Radiant Ramadan Revelry| Navigating the UAE’s Spiritual Splendor
For Muslims in the United Arab Emirates and other areas of the world, the Holy Month of Ramadan is one of the most significant periods of the year. Ramadan is observed to commemorate the ninth month of the Prophet Muhammad's, Peace Be Upon Him, revelation of the Qur'an. Families observe the Holy Month at this time by fasting, praying, spending time together, and engaging in a variety of community-focused events. The best guide to Ramadan in the United Arab Emirates for both locals and visitors is included here.
Suhoor, Siyam and Iftar
Suhoor is the meal that Muslims have first thing in the morning before beginning their fast. Before the sun rises, Suhoor is observed. During the morning "adhaan," or call to prayer, one should pray and enjoy Suhoor with family. While many Muslims in the United Arab Emirates like to dine out at upscale restaurants or in opulent Ramadan tents before breaking their fast, weekday suhoor is usually spent at home with family.
During the Holy Month, Siyam, which means "to refrain," refers to the hours spent fasting from dawn to sunset. During this period, Muslims are not allowed to eat, drink, or smoke. They must also abstain from all bad behaviors and thoughts. Siyam represents purging one's body, mind, and soul of impurities while directing one's thoughts and deeds toward acts of kindness, prayer, gratitude, salvation, and giving to the less fortunate.
Before prayer time, Muslims break their fast with water and traditional dates at sunset, known as iftar. A wide variety of well-liked iftar foods are then offered, which may be shared with loved ones. Biryani, saloona, samosas, fruits, and rich sweets like kunafa and basbousa are among the popular iftar meals.
Common Words or Phrases Used During Ramadan
For Muslims who are fasting, the words and phrases spoken throughout the Holy Month of Ramadan hold particular significance. Hearing discussions about "Ramadan Kareem" or the terms "zakat" and "salah" is rather common. If you are unfamiliar with Ramadan or Islam, we have put up a useful guide with popular terms for you to become comfortable with. Read our blog post by clicking this link.
The Importance of Charity During Ramadan
During Ramadan, Muslims give 2.5% of their earnings or savings to the less fortunate as part of the annual zakat payment. Furthermore, Muslims place a high value on giving back to the community. They do this by donating food to the mosque, their neighbors, the underprivileged, and those who work important jobs during iftar and are unable to break their fast at home. In keeping with the Ramadan ethos, Muslims should strive to share and give back, putting themselves in the shoes of the underprivileged and performing charitable activities in their communities.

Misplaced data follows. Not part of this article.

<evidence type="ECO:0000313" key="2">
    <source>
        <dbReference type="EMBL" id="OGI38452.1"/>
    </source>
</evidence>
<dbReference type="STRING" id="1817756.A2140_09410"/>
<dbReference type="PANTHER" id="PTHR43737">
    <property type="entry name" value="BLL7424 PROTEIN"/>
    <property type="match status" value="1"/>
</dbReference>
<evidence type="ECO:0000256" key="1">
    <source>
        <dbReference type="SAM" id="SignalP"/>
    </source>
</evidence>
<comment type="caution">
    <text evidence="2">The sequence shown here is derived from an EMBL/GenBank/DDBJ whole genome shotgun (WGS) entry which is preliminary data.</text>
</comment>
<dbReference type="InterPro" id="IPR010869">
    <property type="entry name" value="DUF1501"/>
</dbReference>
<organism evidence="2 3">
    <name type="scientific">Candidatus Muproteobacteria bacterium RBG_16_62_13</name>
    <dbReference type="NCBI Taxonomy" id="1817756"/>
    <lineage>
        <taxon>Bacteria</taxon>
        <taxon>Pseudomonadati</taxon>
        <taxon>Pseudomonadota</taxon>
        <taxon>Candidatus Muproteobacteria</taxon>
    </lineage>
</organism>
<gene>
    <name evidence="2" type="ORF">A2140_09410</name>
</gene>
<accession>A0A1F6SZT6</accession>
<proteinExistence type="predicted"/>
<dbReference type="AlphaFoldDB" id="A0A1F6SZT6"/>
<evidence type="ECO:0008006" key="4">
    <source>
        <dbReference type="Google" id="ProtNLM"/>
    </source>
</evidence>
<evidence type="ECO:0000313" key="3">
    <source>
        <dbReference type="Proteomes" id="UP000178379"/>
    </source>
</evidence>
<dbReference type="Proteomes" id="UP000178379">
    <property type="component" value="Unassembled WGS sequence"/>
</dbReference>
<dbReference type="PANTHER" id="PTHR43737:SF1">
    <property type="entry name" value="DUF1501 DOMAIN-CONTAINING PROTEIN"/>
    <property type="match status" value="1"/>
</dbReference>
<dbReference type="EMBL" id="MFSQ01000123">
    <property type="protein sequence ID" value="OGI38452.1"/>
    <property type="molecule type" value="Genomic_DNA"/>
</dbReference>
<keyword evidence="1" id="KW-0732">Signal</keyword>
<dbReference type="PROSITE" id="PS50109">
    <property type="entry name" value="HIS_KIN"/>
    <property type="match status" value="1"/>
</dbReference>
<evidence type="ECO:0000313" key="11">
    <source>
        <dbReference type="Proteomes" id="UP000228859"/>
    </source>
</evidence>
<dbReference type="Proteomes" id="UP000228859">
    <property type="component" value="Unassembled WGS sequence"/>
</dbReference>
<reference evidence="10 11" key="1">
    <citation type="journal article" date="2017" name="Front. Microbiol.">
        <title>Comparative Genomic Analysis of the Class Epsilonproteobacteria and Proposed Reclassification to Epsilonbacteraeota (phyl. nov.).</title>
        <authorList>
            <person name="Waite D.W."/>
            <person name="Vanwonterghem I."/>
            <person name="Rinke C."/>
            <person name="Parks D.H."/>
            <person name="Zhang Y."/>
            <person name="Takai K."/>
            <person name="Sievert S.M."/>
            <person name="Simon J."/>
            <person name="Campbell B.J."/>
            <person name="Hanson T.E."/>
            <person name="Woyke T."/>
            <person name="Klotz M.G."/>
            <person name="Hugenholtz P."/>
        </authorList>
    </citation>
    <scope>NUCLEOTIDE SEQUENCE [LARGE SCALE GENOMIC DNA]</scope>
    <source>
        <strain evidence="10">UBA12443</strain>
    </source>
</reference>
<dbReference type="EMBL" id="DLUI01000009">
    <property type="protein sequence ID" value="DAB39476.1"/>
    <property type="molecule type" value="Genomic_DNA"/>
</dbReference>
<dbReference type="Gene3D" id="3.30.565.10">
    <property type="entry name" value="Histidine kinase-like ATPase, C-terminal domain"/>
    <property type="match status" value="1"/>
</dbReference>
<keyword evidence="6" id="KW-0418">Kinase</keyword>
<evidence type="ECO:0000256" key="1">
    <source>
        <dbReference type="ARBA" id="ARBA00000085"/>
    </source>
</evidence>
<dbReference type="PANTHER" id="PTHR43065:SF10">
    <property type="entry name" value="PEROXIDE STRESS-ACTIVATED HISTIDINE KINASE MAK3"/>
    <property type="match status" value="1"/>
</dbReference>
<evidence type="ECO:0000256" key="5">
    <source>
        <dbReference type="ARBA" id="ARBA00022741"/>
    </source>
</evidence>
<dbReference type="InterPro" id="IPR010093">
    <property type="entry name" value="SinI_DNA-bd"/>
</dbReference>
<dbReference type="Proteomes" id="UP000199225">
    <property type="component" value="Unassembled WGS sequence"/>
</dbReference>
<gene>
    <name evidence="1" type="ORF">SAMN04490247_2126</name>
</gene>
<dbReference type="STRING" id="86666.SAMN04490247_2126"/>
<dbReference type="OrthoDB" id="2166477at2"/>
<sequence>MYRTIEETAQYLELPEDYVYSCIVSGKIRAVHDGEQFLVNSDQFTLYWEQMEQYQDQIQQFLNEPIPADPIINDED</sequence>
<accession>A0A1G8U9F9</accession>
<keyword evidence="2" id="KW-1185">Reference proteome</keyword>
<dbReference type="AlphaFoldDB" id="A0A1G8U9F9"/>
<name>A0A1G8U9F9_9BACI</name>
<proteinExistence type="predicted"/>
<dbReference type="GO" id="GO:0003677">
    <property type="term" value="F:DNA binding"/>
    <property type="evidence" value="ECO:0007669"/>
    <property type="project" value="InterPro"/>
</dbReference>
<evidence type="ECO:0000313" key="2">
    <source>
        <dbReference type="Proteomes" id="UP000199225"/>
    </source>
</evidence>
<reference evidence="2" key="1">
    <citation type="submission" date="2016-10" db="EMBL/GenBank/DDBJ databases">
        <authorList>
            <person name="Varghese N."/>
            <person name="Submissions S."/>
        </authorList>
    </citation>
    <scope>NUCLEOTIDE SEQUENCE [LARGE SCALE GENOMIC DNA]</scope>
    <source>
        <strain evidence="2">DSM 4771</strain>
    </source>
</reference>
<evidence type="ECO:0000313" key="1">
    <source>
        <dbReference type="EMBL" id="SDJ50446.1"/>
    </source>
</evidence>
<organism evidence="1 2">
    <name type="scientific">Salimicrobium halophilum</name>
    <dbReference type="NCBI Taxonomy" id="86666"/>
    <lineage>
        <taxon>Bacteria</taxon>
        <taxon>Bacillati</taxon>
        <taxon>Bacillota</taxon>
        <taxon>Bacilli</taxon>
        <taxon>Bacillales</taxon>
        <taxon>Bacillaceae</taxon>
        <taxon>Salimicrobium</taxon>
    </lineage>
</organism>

Ramadan Etiquette in the UAE
Giving Muslims your best wishes for Ramadan Kareem or Ramadan Mubarak is a civil and respectful approach to show them your blessings at this time. It is necessary to dress modestly, therefore be sure to wear loose garments that cover your elbows and knees. Non-Muslims are expected to show respect for individuals who observe fasts by abstaining from food, drink, and smoking in public places. Restaurants will still serve non-fasters their regular fare.
Enjoying the Culture and Traditions During Ramadan
Ramadan visits to the souks and markets are particularly enjoyable for those who want to fully immerse themselves in UAE culture. To find out more about Dubai's history, you may also visit the Sheikh Mohammed Centre for Cultural Understanding, located in the venerable Al Fahidi Historical Neighborhood. Non-Muslims who would like to attempt a day of fasting are welcome to do so; just remember to fuel your body with a wholesome and nourishing iftar and suhoor.
It is customary to accept an invitation to an iftar; it's a wonderful opportunity to celebrate this unique time of year and take in UAE culture. To express your gratitude, bring a small gift, like some dates, for your host. If you want to sample some of the classic Arabic main courses and desserts, you may also go to the neighborhood eateries during Ramadan.
Following the Holy Month of Ramadan, Eid al-Fitr is a time to celebrate with loved ones, partake in lavish feasts of traditional fare, don festive attire, and take part in the festivities. Eid is a public holiday that typically lasts three days and is a busy time of year in the United Arab Emirates. The second Eid of the year, Eid al-Adha, falls around seventy days following the completion of Ramadan. It is also a three- or four-day public holiday.
For Muslims, Ramadan is unquestionably a very significant time of year as they give to the needy, purify their bodies and minds, and atone for their sins. If you are a non-Muslim residing in the UAE, be sure to honor this time of year and partake in the customs and cuisine.